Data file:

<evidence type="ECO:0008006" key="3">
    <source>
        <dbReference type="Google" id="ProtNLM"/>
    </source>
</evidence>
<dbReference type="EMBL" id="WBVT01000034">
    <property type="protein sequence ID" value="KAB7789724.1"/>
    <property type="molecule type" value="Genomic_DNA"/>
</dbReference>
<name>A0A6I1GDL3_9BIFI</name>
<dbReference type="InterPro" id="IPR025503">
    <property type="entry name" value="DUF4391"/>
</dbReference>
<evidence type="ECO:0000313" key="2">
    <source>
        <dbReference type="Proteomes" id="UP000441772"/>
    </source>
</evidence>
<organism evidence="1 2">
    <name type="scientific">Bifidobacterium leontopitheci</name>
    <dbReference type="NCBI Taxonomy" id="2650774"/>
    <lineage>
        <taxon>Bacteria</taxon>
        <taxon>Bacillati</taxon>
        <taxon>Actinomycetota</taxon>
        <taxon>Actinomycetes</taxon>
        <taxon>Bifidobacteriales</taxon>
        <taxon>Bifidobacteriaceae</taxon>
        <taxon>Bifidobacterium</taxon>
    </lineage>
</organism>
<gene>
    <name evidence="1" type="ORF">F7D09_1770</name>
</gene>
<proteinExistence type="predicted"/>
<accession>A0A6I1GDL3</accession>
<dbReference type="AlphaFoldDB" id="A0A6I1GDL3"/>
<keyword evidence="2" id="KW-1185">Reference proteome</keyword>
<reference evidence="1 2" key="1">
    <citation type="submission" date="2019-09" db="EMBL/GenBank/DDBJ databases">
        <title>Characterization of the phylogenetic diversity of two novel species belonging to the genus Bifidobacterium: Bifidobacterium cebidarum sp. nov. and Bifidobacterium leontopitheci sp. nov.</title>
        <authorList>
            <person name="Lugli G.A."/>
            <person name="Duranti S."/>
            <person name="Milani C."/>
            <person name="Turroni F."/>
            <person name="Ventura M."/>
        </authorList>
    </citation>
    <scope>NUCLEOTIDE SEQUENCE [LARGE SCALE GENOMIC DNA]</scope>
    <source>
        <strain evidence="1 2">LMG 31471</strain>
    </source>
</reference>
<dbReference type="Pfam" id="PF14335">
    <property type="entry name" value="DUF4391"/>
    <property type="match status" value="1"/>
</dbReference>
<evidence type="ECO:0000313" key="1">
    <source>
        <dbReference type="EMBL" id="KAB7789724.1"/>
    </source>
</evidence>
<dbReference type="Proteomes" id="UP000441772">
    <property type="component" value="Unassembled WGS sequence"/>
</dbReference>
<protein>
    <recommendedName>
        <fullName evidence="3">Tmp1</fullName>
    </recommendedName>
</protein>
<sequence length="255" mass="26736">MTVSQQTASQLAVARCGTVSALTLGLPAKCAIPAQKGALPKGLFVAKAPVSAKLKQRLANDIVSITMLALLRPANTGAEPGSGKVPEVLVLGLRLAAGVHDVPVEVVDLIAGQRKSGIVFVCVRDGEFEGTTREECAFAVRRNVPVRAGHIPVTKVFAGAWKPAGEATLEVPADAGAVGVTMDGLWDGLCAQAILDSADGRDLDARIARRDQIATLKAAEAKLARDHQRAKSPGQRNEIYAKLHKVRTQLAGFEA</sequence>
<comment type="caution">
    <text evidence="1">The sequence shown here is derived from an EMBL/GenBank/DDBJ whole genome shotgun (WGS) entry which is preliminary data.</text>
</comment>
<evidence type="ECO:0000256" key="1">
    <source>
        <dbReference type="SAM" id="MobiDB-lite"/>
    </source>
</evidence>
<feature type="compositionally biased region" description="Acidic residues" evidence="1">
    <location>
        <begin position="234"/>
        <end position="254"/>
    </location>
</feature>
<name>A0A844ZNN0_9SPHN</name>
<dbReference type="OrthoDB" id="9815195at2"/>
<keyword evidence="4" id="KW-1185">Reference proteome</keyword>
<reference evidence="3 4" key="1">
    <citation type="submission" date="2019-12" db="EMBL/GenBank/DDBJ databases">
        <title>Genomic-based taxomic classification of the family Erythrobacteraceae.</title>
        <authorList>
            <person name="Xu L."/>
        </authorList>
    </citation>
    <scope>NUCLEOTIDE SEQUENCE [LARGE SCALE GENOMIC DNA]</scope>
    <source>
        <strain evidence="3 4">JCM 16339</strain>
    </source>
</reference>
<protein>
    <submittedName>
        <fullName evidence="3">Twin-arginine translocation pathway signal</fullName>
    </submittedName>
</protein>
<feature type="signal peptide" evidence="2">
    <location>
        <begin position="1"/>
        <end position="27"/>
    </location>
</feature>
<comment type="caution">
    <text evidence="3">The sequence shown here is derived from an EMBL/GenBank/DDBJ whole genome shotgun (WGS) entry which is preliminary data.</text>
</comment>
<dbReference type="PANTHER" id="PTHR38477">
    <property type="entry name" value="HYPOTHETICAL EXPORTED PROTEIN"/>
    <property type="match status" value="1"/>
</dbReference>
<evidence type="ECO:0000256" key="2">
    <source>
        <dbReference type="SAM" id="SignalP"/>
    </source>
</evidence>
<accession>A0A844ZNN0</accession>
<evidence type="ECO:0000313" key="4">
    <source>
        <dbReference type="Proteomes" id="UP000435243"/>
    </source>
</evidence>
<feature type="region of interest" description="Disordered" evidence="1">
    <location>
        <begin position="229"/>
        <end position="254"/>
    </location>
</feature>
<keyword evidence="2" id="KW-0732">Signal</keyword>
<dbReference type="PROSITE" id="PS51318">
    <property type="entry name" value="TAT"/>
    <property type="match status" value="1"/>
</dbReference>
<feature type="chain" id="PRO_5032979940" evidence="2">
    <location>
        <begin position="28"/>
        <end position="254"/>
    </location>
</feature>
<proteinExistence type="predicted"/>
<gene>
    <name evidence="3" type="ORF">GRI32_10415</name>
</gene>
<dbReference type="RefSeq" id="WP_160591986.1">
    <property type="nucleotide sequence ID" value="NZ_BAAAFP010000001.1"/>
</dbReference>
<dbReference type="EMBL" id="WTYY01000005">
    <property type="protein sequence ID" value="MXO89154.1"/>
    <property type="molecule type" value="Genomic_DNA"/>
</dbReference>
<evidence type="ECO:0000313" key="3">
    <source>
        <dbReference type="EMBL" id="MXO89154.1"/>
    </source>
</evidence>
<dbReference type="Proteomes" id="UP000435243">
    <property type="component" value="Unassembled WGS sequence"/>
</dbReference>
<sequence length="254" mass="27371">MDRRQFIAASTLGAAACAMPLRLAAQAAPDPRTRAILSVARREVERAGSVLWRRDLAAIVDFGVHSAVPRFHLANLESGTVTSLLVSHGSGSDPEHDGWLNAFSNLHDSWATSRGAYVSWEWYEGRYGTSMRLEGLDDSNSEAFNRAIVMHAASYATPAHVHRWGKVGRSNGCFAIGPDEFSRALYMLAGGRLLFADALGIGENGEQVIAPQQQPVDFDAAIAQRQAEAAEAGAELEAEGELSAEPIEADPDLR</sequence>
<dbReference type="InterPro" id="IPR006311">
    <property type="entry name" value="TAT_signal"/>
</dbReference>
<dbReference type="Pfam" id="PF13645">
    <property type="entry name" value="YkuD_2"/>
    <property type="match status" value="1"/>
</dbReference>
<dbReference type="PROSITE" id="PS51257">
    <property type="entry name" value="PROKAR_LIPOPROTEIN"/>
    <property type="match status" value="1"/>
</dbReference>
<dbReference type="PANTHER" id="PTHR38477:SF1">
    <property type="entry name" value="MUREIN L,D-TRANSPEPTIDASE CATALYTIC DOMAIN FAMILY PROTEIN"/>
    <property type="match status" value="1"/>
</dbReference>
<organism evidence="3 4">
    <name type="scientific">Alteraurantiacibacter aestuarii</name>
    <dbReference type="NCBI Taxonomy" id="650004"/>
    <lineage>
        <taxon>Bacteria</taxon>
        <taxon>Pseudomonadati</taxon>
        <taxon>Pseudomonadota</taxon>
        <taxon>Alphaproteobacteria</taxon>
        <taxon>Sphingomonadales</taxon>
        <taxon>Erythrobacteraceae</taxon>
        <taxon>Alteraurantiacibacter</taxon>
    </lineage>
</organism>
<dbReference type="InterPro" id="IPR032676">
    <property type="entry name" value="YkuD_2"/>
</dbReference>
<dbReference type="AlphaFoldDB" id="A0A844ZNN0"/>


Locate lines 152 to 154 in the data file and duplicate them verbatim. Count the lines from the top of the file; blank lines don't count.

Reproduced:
<dbReference type="RefSeq" id="WP_160591986.1">
    <property type="nucleotide sequence ID" value="NZ_BAAAFP010000001.1"/>
</dbReference>